Back in Hanoi Vietnam
Despite popping some Ambien mid-flight, I had barely slept during the 32 hours of traveling it took for my to get from New York City to Hanoi. My hotel got me into my room when I had arrived at noon, but too tired to even nap, I decided to just wander the streets after an hour of staring at the ceiling. I headed West, towards Hoan Kiem Lake and the center of the tourist district. I had no destination in mind and nothing I needed to do until hopping an overnight train to Sapa the next evening.
Even in such a semi-enamored and oblivious state, it felt good to be back in Hanoi and engrossed in the Southeast Asian chaos again. To me, Asian cities just feel more free and uninhibited than other places. Shops and restaurants spill into the tree-lined streets along their entire lengths forcing pedestrians into the road. It’s a never ending sea of people while relentless car horns enamor or disenchant one’s eardrums. Women with woven baskets across their shoulders and men with old wooden pushcarts weave in and out of the swarms of motorized traffic. Gleaming modern buildings sit next to ancient stone ones. And the air is filled with scents, for better or worse, that change with every step. I had been walking through midtown Manhattan just thirty-odd hours before, but Asian cities just have a different and enjoyable energy to them.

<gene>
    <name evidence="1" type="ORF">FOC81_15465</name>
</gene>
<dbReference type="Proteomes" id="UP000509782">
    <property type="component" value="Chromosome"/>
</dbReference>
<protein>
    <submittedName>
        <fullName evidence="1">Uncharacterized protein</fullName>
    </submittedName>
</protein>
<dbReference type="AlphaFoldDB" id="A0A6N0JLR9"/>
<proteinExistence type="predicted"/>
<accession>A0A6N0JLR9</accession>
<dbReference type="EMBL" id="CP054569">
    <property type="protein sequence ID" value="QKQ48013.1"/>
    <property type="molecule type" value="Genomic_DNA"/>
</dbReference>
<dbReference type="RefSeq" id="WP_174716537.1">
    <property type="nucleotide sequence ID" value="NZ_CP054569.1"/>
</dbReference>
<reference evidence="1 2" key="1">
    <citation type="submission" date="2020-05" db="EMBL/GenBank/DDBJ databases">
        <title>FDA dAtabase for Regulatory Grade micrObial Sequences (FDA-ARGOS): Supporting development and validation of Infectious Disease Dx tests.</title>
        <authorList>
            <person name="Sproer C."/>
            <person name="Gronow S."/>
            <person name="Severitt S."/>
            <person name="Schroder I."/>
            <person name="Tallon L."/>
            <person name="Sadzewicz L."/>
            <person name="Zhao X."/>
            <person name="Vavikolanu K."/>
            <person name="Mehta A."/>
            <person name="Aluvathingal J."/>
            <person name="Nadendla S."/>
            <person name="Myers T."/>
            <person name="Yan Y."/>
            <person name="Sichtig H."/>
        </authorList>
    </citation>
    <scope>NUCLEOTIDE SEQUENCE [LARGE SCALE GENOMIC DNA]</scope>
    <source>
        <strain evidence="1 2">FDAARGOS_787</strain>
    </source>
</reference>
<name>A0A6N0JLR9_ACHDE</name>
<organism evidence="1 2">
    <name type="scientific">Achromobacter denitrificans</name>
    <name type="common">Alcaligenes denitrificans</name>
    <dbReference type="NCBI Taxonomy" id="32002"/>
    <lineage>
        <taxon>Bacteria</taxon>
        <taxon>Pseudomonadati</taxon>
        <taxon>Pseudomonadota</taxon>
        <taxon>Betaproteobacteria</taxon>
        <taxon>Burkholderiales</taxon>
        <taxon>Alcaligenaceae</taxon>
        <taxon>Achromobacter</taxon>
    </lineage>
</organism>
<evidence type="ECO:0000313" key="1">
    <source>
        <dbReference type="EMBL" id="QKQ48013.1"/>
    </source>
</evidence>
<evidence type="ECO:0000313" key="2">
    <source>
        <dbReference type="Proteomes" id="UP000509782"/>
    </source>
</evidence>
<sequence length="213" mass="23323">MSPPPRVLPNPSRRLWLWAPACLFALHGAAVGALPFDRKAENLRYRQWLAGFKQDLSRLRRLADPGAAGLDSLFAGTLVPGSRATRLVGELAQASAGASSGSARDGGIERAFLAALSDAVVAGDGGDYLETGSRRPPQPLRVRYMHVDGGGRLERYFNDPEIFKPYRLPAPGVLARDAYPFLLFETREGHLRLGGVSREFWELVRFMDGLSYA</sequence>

Hanoi is a chaotic circus and I couldn’t help but to think back to my first impressions less than a year ago. Honestly, it had been really intimidating. Now, it felt more liberating. Stepping into a street with a sea of motorbikes bearing down on me wasn’t startling. Three street vendors converging on me at once to hawk their shitty trinkets wasn’t as much of an annoyance as it was sheer entertainment. And sitting down on a tiny blue plastic stool on the sidewalk to have a beer served out of what was possibly someone’s home, just seemed normal. I guess I knew what to expect this time around and I had been there. And I don’t mean physically been there, but I had culturally been there and it made endless wandering easier.
By using Hanoi as my hub for overnight trains, I ended up spending three days just wondering the city, purposefully getting lost. Again.